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This Inspired a Director to Do 'The Seagull' in Similar Fashion

Hi, I'm one of the 8 people, who have even seen this film adaption of the play. :P Seriously, this adaptation is quite engrossing, all the more so because I don't understand watching plays generally.

In my town, there is a director who is a huge fan of Chekov. As a man who thinks as much of film as I do of live theater, he was impressed with "Uncle Vanya on 42nd Street." So impressed that he was inspired to experiment with "The Seagull" by putting it on in a large drawing room of a local, Victorian mansion with a deliberately small audience in attendence (50 seats max). And like "Vanya on 42nd" this local director's production of "The Seagull" was done with minimum sets and costuming. Really, there was no period dress involved. All modern clothing, but still taking place in 19th century Russia.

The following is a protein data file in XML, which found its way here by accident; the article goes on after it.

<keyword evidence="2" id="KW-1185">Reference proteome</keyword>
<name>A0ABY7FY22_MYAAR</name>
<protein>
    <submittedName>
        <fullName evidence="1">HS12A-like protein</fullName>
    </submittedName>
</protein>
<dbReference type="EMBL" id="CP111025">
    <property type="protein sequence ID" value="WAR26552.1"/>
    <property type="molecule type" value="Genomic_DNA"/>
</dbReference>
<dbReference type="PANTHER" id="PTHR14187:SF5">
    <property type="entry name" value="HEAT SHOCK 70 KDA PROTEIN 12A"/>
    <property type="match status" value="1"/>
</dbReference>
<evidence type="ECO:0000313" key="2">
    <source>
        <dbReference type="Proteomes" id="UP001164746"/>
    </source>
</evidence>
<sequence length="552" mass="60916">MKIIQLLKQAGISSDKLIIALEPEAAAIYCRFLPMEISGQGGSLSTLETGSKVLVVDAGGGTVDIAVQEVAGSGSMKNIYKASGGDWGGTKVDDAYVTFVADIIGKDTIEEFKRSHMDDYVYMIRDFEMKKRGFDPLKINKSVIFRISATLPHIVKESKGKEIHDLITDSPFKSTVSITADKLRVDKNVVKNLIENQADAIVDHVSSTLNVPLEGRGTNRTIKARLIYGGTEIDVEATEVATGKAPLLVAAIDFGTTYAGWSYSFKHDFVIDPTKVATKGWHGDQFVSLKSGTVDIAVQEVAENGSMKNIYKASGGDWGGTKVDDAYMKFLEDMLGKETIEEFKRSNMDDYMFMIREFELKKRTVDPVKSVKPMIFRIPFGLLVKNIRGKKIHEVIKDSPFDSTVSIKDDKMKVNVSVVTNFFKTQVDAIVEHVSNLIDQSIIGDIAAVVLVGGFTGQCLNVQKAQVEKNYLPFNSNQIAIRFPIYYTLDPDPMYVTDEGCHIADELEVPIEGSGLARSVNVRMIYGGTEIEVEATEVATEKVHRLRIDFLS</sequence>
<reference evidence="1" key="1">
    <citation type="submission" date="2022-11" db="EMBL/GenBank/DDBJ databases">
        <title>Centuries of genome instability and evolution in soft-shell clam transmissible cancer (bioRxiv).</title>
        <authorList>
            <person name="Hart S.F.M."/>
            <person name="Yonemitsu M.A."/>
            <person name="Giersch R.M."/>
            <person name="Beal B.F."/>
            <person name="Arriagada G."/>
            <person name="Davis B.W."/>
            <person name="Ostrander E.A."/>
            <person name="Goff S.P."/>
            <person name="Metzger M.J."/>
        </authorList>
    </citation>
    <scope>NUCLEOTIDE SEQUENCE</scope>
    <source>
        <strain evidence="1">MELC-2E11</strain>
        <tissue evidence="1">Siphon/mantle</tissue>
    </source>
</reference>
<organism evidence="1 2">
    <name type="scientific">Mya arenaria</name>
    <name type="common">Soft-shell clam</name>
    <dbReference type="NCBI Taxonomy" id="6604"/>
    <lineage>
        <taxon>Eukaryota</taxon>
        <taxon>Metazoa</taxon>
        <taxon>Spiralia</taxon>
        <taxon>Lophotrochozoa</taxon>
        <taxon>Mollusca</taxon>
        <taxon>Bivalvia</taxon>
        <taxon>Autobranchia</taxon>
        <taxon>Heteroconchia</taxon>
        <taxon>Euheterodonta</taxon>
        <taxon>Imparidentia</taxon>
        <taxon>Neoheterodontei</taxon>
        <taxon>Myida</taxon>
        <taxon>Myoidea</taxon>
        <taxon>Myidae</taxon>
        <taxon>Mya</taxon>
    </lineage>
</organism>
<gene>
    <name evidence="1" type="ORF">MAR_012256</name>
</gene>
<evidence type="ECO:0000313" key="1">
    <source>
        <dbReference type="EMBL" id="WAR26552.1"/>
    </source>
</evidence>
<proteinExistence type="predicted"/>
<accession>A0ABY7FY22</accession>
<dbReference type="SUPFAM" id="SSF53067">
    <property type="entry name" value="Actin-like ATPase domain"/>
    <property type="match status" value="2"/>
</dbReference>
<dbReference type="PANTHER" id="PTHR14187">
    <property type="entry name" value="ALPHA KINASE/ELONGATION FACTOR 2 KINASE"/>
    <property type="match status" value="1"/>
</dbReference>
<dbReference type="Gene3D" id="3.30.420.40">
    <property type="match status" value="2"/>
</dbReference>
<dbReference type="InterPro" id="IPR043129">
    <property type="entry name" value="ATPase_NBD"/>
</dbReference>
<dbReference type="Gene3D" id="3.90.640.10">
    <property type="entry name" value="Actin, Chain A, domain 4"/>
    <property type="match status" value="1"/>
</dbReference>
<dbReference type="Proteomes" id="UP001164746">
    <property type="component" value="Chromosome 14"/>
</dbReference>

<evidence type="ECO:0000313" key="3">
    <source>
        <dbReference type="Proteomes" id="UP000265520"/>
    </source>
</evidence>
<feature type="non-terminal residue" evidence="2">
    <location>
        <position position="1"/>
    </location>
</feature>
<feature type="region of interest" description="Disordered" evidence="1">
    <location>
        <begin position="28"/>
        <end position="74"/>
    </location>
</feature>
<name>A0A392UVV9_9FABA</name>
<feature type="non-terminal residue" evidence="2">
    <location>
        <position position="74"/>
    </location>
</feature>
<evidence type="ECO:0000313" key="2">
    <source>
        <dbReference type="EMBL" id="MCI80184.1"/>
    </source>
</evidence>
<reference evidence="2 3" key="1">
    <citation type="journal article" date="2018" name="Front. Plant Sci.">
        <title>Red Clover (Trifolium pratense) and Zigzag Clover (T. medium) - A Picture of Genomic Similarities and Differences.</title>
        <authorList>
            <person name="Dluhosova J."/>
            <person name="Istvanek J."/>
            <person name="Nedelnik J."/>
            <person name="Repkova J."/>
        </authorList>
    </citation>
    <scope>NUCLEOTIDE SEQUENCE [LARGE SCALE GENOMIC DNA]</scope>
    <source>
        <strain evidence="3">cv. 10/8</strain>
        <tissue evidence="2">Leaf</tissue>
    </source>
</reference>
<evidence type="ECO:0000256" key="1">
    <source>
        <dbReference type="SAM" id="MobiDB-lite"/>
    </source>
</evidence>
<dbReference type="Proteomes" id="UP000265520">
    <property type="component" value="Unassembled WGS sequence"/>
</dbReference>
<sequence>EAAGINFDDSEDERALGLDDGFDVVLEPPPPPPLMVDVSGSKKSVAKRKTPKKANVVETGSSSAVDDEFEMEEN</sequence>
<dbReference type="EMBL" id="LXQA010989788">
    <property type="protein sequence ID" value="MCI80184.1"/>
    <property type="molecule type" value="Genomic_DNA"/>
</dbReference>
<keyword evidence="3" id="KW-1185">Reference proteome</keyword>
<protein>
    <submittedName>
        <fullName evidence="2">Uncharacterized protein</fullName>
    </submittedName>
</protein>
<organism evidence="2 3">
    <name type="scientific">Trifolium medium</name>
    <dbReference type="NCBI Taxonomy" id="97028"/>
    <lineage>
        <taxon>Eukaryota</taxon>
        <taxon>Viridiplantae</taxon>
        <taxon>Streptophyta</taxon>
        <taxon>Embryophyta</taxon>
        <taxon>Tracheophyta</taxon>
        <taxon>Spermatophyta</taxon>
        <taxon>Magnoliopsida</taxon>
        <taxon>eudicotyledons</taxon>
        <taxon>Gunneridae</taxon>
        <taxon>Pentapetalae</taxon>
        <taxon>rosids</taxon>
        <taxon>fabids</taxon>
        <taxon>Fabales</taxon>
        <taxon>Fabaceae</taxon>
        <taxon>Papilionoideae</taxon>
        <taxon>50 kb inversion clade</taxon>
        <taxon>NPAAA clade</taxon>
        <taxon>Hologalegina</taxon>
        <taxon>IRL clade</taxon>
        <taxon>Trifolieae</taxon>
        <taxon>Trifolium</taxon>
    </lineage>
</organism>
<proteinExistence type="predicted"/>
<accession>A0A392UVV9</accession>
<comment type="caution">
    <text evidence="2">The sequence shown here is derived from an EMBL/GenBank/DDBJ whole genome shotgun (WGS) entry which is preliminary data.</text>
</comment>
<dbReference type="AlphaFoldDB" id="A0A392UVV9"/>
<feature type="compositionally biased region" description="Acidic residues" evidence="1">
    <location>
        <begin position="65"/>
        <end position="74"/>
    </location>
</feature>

It isn't as freaky as it sounds. The director is not an experimental-avant-garde type. The production was done by a tiny, acting troupe, like community theater. I played the part of Medvendenko, the nebbish schoolmaster and lovesick, puppy-like fiance of vodka-swilling, snuffhead Masha. I had known little about theater and even less about Chekov at the time. I had only heard snide comments from time to time about lengthy, actionless scenes of people just talking - obsessive realism. Under the guidance of this particular director, I found those comments to be totally ignorant. Later on, I was involved with two other Chekov plays, "The Cherry Orchard" and "The Bear" (a one act comedy). Coming from no experience, I quickly gained an appreciation both for theater and more so for Chekov. The catch is, as the director pointed out, that Chekov is good when it is done right.


This production was actually worked on periodically for a period of years. When Ruth Nelson (who played the elderly maid) died, it was decided to commit the production to film.

I was invited to see the stage production. I think the audience was limited to 20 or 15.